Lupins are legumes belonging to the family Leguminosae and the sub‐family Papilionaceae which contain approximately 12 000 species. Since they are legumes, lupin plants develop root nodules containing bacteria which turn nitrogen from the air into nitrates and can be used by the plant as a nutrient. This means that the lupin crop can be grown with little use of fertilizer.

Lupins are a very old crop. Two species have been cultivated for 3 000 years in the Mediterranean basin and parts of South America. These species have large seeds which can be used as grain and the modern cultivated lupins are all large‐seeded varieties.

Lupins stand 0.3 – 1.5 metres tall while some other species can reach 3 metres and some even up to 8 metres in height. The colours of the leaves are green to a grey‐green with some species bearing silver hairs. The leaf is divided into 5 – 28 leaflets with the flower produced in dense whorls which are 1 – 2 cm long. The fruit is a pod containing several seeds. The crop can be used as a forage crop or for the grain as they contain a full range of amino acids. It is becoming more and more recognised as a cash crop or as an alternative to soyabeans.


Table 1: Shows the different species and common names

One interesting fact about the large‐seeded species of lupins is that they have different numbers of chromosomes. These are the genetic material carried in the nuclei of the plant cells and means that they cannot be cross‐bred to produce hybrids.

Lupins have always been recognised for their ability to grow on very poor soil and that they improve both the structure and nutrient content of soils. Since they are legumes, a crop of lupins will add nitrogen to the soil. The ancient Egyptians, Greeks and Romans used the crop for green manuring, the seeds for stock feed, human food and use in medicines. The old types of lupins contained an alkaloid poison in the seeds and had to be steeped in water and boiled before being eaten. Modern lupins are selected free of this alkaloid poison and are called ‘sweet lupins’ and are widely grown in Poland, Russia, Australia and the Cape region of South Africa.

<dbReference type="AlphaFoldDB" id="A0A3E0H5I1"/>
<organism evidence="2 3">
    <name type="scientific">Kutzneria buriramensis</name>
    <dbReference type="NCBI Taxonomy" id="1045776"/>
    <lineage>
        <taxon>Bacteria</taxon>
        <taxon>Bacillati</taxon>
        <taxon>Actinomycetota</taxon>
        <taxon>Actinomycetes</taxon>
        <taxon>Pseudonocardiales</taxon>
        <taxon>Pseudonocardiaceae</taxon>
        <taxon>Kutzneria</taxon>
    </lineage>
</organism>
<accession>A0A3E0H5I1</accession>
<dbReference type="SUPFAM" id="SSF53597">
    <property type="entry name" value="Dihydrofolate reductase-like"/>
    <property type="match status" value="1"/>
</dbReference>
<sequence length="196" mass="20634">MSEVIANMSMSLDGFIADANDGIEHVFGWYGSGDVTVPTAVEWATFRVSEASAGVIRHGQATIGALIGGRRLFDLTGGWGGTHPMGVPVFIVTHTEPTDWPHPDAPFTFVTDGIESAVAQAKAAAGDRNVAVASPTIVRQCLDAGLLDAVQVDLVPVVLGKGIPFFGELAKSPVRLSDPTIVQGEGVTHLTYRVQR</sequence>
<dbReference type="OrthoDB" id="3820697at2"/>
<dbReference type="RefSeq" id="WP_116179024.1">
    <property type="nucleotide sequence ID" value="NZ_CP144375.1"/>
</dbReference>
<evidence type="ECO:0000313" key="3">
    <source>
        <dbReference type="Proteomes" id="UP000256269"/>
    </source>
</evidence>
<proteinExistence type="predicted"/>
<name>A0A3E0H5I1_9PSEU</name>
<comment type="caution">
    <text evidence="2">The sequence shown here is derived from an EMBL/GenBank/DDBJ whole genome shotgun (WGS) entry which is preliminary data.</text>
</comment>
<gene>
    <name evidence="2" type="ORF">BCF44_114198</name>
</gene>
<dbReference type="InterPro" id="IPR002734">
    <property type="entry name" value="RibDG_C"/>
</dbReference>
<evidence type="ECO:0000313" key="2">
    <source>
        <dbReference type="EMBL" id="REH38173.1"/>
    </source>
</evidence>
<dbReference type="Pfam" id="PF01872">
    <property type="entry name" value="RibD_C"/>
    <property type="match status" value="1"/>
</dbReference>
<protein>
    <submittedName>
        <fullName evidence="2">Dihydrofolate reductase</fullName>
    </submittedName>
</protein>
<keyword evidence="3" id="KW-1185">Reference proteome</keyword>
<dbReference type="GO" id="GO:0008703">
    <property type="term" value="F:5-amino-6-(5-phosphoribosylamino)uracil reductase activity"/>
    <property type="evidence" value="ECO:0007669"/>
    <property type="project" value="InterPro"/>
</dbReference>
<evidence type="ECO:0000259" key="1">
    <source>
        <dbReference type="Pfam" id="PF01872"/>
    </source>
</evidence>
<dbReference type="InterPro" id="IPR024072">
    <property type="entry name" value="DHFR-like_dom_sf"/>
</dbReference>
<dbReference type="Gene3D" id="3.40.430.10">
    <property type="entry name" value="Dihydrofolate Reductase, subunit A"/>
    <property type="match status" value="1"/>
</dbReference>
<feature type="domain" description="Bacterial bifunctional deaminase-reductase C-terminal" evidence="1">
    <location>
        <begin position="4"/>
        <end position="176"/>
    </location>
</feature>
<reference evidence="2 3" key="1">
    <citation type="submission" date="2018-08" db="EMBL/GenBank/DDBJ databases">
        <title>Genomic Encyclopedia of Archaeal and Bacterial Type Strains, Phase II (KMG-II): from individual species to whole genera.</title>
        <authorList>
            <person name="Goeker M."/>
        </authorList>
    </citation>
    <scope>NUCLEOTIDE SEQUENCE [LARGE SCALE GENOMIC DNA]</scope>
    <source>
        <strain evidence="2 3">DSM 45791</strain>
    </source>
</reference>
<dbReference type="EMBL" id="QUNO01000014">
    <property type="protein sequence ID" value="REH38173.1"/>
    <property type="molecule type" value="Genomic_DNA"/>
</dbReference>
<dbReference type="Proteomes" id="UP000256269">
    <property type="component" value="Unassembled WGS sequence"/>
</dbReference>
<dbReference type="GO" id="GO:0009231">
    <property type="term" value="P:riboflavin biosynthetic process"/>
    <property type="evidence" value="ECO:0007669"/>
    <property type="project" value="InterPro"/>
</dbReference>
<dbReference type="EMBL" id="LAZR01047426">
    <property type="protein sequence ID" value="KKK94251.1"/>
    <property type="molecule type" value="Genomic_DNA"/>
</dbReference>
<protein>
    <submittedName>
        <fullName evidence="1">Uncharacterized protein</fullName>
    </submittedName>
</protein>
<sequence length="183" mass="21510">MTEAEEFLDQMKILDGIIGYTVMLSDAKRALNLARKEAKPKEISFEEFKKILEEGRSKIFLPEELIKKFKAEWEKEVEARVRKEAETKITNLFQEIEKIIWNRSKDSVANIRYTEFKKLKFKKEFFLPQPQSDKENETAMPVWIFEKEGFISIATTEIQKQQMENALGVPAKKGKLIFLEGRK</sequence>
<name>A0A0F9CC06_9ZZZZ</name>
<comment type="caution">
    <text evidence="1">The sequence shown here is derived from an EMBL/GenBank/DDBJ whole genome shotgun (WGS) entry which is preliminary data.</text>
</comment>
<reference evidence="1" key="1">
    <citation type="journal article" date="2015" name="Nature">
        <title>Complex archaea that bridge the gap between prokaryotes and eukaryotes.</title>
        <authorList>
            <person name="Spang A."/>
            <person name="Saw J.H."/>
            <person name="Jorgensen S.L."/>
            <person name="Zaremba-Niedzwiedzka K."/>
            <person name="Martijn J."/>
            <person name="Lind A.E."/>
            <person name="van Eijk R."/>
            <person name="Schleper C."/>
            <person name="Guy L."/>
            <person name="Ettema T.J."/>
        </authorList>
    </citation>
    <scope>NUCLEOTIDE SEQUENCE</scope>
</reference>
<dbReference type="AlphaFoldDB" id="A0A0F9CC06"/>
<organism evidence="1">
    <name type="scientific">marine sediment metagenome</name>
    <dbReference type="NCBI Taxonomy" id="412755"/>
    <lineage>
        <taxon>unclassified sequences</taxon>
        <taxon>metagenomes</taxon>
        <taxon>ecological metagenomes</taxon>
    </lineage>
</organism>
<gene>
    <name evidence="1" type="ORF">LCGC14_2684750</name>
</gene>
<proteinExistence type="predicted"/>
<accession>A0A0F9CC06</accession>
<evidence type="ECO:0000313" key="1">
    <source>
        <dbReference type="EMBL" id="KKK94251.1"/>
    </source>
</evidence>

Lupins like an average day temperature of 20 – 25o C and night temperatures of 10 ‐ 15oC. Temperatures above 26oC result in increased abortion of flowers and young pods. Lupins are a cool season crop that can be grown under dryland conditions in the high altitudes of Kwa‐Zulu Natal. In other areas the crop can be grown in winter under irrigation and will tolerate cool conditions and frost well. Lupins are a hardy plant.

The crop does well on coarse‐textured, well‐drained soils that are acid. They are suited to sandy soils and if grown on neutral or alkaline soils suffer from the deficiency of a number of induced trace elements and minerals, particularly iron, manganese and cobalt. Lupins are very sensitive to water logging and require a deep soil as the taproot may reach a depth of 2.5m.


Planting in the cool summer areas should be from mid‐October to mid‐December after good rains have started. In the winter growing areas, the crop needs to be planted from mid‐April to mid‐May. Lupins should be planted at a depth of 30 – 50 mm below the soil surface. If the seeds are sown any deeper one runs the risk of causing damping off and seed rot.

Seed can be sown in drills with row spacings of between 37 and 45 cm or more often broadcast and harrowed in with light harrows. Seed drilled at the rate of 75 – 100 kg/ha will give a plant population of between 150 000 – 200 000 plants/ha or at a rate of 100 – 150 kg/ha will give a plant population of 200 000 – 400 000 plants/ha.

The seeds need to be inoculated before being planted. The inoculant should be applied as slurry. Dissolve 5 grams of the sticker methyl cellulose in 500 ml of water with 250 grams of inoculant added to the mixture. This should be sufficient to mix with 50 kg of seed.